Bacterial suspension was homogenized through a 3 min ultrasonic bath (Ultrasons; JP Selecta, Barcelona, Spain) and harvested by centrifugation, washed two times with artificial saliva36 preconditioned at 37 °C, and resuspended at a concentration of 3 × 108 bacteria/ml in artificial saliva. The flow system was a modified Robbins device where disks were fixed to removable ports that allow contact between the surfaces under study and a flow of suspended bacteria in laminar conditions. Before each experiment, the whole system was filled with artificial saliva and preconditioned at 37 °C. Afterward, the bacterial suspension was allowed to flow through the system at a flow rate of 2 ml/min, corresponding to a shear rate of 0.97 s−1 at the wall of the flow chamber (unpublished results). This shear rate is such that the specific interactions that could occur between the cells and the different substrata dominate over the drag force of the fluid flow. The bacterial suspension was perfused through the system with recirculation for 30, 60 and 90 min. Samples were carefully removed from the flow chamber and bacteria were stained with the kit Live/Dead Baclight L-7012 (Invitrogen, Camarillo, CA, USA) according to the manufacturer. Then, 5–6 pictures at randomly chosen locations from each sample were taken under fluorescence and the number of bacteria per unit area was counted. The experiments were run in triplicate from separately grown bacterial suspensions.

Biofilm formation

Biofilm formation was quantified as previously described37. Briefly, bacteria were resuspended at a concentration of 3 × 108 bacteria/ml in BHI. Ti-modified surfaces were disinfected and placed in 96-well plates in sterile conditions. Then, bacterial suspension (200 μl) was cultured on the surfaces at 37 °C and gentle shaking (20 rpm). After 90 min, bacterial suspension was carefully removed and fresh BHI was added. Samples were cultured at 37 °C and gentle shaking (20 rpm) for 24 h. Biofilm formation was quantified using BacTiter-Glo (Promega, Fitchburg, WI, USA) according to the manufacturer’s instructions. Culture media was removed and BacTiter-Glo (200 μl) was added to the wells and incubated (10 min). Then, the content of each well was transferred to wells 96-well white polystyrene flat-bottomed microtiter plates. The light emission (luciferin-luciferase reaction) was measured in a microplate reader. Each assay was performed in duplicate and repeated two times from separately grown bacterial suspension in order to confirm reproducibility.

Scanning electron microscopy

To visualise biofilm formation on the surfaces, bacteria were fixed with glutaraldehyde in PBS (4%, 2 h) and washed with distilled water. At 30 min intervals, the samples were dehydrated by the addition of 50%, 70%, 90% and 100% ethanol solutions. Samples were left at room temperature to evaporate the remaining ethanol before sputter gold coating. A scanning electron microscope (SEM; Hitachi S-3400 N, Krefeld, Germany) using secondary electrons, low vacuum conditions and 15 kV of voltage was used to acquire images.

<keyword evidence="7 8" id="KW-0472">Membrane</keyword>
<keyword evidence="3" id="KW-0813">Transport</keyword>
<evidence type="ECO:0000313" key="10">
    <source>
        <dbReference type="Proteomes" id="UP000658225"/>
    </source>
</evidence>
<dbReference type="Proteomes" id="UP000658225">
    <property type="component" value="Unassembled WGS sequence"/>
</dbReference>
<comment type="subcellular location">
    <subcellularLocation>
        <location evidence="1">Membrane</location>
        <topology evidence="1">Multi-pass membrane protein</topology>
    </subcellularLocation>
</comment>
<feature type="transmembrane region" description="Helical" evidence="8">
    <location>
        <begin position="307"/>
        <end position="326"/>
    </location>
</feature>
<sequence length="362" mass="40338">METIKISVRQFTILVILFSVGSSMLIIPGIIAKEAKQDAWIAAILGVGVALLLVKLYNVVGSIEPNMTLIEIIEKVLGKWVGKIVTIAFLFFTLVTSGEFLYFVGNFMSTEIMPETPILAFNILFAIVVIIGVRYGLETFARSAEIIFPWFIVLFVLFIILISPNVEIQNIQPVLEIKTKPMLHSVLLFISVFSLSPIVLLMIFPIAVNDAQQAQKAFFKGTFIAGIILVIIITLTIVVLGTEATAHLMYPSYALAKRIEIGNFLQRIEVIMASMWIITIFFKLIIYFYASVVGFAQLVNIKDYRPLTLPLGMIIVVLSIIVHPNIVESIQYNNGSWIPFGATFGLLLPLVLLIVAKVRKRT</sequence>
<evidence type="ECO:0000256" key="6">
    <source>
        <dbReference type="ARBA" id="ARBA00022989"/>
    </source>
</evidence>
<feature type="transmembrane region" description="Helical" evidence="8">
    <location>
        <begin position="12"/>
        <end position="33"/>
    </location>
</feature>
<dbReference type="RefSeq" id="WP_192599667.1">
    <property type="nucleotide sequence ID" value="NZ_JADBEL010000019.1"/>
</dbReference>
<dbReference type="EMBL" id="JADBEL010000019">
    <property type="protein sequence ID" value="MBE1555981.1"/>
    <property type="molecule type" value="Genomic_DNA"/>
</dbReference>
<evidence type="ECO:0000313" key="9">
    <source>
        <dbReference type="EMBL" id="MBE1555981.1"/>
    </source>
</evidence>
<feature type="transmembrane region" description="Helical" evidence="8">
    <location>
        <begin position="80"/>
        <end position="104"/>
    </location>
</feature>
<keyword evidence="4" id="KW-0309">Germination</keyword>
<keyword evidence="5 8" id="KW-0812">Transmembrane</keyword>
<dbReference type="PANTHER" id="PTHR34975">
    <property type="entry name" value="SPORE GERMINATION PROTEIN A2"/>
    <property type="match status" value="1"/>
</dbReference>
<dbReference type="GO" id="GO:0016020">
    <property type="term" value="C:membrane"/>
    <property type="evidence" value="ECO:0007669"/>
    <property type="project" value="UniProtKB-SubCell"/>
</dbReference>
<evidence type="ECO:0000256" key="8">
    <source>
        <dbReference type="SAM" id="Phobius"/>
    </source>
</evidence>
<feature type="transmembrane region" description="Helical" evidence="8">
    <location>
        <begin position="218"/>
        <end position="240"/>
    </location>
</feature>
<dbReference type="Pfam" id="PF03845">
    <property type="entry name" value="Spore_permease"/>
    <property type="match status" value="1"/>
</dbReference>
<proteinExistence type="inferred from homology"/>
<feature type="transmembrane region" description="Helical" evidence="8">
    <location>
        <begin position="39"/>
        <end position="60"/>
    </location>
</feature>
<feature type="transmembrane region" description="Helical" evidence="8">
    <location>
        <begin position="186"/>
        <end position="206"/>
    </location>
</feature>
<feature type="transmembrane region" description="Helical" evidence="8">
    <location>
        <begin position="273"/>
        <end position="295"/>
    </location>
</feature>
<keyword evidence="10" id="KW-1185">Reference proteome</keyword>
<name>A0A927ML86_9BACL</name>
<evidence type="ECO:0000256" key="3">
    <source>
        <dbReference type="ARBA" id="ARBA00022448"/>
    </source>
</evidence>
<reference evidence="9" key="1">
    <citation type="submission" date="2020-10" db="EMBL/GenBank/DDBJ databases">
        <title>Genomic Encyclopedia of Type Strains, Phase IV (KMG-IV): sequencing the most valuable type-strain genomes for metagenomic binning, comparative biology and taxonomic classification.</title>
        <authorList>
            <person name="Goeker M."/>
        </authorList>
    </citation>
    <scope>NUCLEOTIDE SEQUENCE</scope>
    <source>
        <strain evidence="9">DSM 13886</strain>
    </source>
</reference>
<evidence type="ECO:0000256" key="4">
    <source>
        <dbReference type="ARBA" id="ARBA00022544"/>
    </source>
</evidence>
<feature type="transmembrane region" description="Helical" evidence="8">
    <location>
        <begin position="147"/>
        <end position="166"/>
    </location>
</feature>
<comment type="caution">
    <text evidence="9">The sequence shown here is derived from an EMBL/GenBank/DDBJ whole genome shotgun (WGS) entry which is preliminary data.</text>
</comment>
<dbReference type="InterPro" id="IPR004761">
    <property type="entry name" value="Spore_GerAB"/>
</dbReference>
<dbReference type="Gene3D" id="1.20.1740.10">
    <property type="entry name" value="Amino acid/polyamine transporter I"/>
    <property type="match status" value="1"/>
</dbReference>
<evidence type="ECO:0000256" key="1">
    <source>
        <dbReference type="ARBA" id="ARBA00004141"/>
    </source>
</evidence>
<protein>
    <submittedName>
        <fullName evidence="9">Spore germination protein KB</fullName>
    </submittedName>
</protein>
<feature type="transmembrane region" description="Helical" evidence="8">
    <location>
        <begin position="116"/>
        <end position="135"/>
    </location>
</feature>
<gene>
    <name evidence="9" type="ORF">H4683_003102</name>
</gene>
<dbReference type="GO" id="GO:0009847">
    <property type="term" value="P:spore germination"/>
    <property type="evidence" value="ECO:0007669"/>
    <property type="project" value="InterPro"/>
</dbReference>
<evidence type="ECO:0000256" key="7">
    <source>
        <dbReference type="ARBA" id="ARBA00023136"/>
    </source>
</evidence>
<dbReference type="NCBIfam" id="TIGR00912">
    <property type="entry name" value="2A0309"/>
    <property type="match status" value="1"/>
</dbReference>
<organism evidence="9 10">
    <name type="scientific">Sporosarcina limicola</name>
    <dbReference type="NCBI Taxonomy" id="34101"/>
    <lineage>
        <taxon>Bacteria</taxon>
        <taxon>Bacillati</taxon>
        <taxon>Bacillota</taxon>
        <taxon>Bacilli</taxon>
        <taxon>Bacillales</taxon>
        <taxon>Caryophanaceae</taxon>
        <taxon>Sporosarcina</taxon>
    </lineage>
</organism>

Cell culture

Primary human gingival fibroblasts (hGF) were purchased from Provitro GmbH, Berlin, Germany). Three different donors were used (range 19–47 years; male:female ratio 2:1). Provitro assures that cells were obtained ethically and legally and that all donors provided written informed consent. Cells were routinely cultured at 37 °C and 5% CO2, and maintained in fibroblast growth medium (Provitro GmbH) supplemented with foetal calf serum (10%; Provitro GmbH), amphotericin (50 ng/ml) and gentamicin (50 μg/ml). Experiments were performed with hGF between passages 7 and 8 after isolation and media was supplemented with ascorbic acid (100 μM; Sigma-Aldrich).

The different coins were placed in 96-well plates in sterile conditions. Three replicates for each donor were seeded at a density of 7.0 × 103 cells on each coin (n = 9). For cell adhesion experiments, four replicates from one randomly selected donor were used (n = 4).

In order to create inflammatory conditions, interleukin-1 beta (1 ng/ml) (IL-1β; R&D systems, Abingdon, UK) was added 1 d after cell seeding and kept until day 3, according to previous studies34.

Cell adhesion and vinculin immunostaining

Once seeded, hGFs were allowed to adhere for 15, 30, 60 and 120 minutes to the different surfaces. Then, unbounded cells were removed by washing twice with PBS. Cells were fixed with paraformaldehyde (4%, 15 min) and permeabilised with Triton X-100 (0.25%, 10 min). For nucleus counting, cells were stained with Phalloidin-FITC (5 μg/ml, 30 min). For vinculin immunostaining, cells were blocked with bovine serum albumin (5%, 1 h; Sigma-Aldrich) followed by incubation with anti-vinculin recombinant rabbit monoclonal antibody (4 μg/ml, 3 h, Invitrogen) and then labelled with Alexa Fluor® 488 goat anti-rabbit IgG secondary antibody (5 μg/ml, 30 min, Thermo Scientific, Rockford, IL, USA). Samples were then mounted with DAPI-Fluoroshield (Sigma-Aldrich) and visualized under a fluorescence microscope and a confocal microscope. For nucleus counting, two pictures from the same positions of each coin were taken. Cells were counted using ImageJ software (National Institutes of Health, Bethesda, MD, USA).

RNA isolation and real-time RT-PCR analysis